2002-11-25 - Update on research bears

Six bears are wearing radio-collars going into hibernation.  Shadow at 12 years of age is the matriarch of the clan and is the mother or grandmother of the other radio-collared bears.  We call her Shadow because she is like a shadow, cruising the shadows at dusk looking for bear to chase as her cubs feed.  A hunter reported a couple years ago that the cubs came to his bait but the wary mother cruised the shadows unwilling to come in.  He thought it was because of him, but this is typical behavior by this bear.  

Shadow's oldest daughter is Blackheart at 5  3/4 years of age.  Blackheart is on her second litter, denning near her den of last winter with her three cubs that were born this past January.  Braveheart is the largest cub.  She earned her name by being the first to climb up the edge of the den last spring to investigate Lynn Rogers.  Over the summer she was the calmest and most calculating of the cubs, seemingly the best at assessing danger, or lack of it, and being the first to come down from trees and resume feeding after being startled.   She has a white heart on her chest.

The next one down from trees was typically Valiant, who has a white V on her chest.  The last to venture down was almost always the male.  He shared some of the paranoid trait that characterizes his mother Blackheart.  He was always the most blustery, giving demonstrations of fear when the others were calm.  This shy bear seemed to have lower intelligence.  Jeff Tilley, a 12-year-old, suggested the name Shylow for him, and it stuck.  Blackheart did fine this past year with no noticeable effects from having been hit by a car on July 10, 2001.  She is presumably snuggled with Braveheart, Valiant, and Shylow at this moment, surrounded by five inches of snow. 

Shadow's next oldest daughter is 3-year-old RC who still shares part of Shadow's territory.  Blackheart and Shadow, on the other hand, have nearly separate territories now. 

Blackheart's daughters Dot and Donna were 2-year-olds this past summer and moved to the far edge of Blackheart's territory and beyond.  Donna had a foot or wrist injury in mid-summer that hampered her travels and presumably her foraging.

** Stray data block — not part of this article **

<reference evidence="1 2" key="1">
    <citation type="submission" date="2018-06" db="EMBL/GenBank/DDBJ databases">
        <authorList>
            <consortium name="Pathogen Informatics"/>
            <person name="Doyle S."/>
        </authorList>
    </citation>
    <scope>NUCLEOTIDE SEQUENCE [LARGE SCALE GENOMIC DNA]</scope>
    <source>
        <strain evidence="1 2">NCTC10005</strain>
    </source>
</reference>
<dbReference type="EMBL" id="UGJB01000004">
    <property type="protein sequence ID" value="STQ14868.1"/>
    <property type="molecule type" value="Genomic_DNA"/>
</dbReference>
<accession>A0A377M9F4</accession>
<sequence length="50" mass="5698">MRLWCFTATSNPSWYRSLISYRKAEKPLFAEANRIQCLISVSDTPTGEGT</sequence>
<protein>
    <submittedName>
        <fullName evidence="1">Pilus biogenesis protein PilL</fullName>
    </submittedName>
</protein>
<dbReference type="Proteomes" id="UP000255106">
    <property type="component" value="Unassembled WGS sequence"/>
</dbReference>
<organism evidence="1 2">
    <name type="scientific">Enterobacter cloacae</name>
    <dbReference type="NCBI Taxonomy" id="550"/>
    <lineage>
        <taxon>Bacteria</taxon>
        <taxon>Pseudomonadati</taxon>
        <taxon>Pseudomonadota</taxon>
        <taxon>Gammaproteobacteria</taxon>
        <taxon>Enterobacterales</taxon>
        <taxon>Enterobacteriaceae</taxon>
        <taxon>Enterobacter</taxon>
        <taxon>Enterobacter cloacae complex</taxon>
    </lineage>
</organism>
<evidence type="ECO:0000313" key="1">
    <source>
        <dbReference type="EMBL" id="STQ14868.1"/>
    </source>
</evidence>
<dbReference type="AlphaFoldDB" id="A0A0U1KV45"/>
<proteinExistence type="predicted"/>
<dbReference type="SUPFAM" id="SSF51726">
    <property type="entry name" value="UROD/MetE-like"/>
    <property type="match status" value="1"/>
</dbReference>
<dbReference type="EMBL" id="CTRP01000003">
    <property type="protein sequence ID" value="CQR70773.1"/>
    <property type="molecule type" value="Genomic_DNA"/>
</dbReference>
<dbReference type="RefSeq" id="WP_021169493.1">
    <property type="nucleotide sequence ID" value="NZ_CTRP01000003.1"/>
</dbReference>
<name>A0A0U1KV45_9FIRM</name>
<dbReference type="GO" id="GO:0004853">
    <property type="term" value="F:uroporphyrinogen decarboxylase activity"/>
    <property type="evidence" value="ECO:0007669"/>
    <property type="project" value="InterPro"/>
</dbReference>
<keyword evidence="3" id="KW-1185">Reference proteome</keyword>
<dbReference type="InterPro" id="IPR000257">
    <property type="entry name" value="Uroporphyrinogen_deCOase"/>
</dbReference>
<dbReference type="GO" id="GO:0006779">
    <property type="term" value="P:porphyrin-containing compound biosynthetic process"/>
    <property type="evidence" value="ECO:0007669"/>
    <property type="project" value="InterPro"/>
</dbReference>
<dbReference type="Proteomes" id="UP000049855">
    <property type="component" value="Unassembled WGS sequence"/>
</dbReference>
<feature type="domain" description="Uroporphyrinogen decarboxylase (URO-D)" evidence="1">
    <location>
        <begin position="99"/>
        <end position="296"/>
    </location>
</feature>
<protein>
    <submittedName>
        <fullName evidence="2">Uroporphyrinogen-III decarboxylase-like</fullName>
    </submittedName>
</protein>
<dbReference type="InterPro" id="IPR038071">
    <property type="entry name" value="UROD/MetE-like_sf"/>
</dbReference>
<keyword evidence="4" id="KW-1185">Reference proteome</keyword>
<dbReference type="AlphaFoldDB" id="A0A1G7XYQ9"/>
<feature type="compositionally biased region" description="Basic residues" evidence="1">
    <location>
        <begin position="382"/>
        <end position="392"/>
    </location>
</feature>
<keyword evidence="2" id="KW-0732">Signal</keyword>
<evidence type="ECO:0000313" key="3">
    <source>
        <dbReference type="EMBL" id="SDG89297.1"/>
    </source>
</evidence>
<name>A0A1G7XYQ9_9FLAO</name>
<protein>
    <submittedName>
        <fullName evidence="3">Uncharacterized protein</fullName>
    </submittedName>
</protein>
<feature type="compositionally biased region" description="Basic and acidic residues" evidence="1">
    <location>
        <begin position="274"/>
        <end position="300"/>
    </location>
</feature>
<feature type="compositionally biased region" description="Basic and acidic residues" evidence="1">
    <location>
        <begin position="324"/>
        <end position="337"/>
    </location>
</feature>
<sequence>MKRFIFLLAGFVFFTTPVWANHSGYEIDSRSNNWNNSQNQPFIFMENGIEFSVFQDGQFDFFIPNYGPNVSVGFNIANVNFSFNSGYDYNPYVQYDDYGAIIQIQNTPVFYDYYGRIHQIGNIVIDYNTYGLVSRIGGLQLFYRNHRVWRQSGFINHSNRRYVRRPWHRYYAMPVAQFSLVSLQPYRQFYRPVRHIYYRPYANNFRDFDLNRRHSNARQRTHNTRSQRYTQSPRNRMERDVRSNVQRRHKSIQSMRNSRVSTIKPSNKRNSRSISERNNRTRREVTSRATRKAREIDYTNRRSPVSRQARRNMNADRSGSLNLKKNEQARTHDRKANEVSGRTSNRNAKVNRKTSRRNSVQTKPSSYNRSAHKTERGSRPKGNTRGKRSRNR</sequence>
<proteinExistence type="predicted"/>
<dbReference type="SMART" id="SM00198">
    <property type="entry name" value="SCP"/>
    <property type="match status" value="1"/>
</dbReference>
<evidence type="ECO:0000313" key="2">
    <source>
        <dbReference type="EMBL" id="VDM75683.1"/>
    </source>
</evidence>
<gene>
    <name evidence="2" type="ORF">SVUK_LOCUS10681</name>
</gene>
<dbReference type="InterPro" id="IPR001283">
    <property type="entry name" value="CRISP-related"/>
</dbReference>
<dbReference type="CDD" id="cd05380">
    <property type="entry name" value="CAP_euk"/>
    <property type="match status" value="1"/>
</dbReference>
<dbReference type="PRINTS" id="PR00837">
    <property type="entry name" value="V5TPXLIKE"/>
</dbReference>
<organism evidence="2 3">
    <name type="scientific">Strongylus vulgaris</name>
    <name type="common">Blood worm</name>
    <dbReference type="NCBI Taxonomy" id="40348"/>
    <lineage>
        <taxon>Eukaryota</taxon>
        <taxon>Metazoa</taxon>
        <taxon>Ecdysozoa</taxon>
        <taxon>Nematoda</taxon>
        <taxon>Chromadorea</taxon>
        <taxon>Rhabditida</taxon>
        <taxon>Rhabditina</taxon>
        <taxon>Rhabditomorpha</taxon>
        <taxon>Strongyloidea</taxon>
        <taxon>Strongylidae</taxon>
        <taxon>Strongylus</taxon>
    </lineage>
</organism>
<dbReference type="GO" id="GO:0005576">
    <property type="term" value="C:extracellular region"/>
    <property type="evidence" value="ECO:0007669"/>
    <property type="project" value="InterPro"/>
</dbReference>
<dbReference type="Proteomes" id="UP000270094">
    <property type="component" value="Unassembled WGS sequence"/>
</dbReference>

Shadow separated in June from her yearlings Hazelnut, Juneberry, and Willow, whose nicknames are Hazel, June, and Will, two females and a male.   We radio-collared Hazel and June but did not radio-collar Will because he will leave the area next year, as males do, and travel far beyond the area we are able to study.  June dropped her radio-collar at the beginning of the hunting season, which began September 1.   

All the bears, including the non-collared June, Will, and the big cubs of Blackheart made it through the hunting season.  This is interesting because one would think these bears would be the most vulnerable because of their familiarity with people.  However, we didn't hear of a single hunter even seeing them.  We ask hunters to pass up radio-collared bears, but in our queries of hunters, we haven't found one who saw a radio-collared bear, and they evidently didn't see the non-collared June and Will either. 

We are looking forward to late January to find out which of the six radio-collared females will produce cubs.  Shadow and RC are almost certain to reproduce as both weighed over 300 pounds in fall.  Dot and Donna will turn three in January, which is the minimum age for producing cubs, but whether they got big enough to actually reproduce is questionable. 

We'll check soon from a distance to see if any of them were disturbed by deer-hunters now that the deer season has ended (yesterday).  Hopefully, they will all be in their same locations fast asleep.  In late January, we'll check more closely to listen for newborn cubs.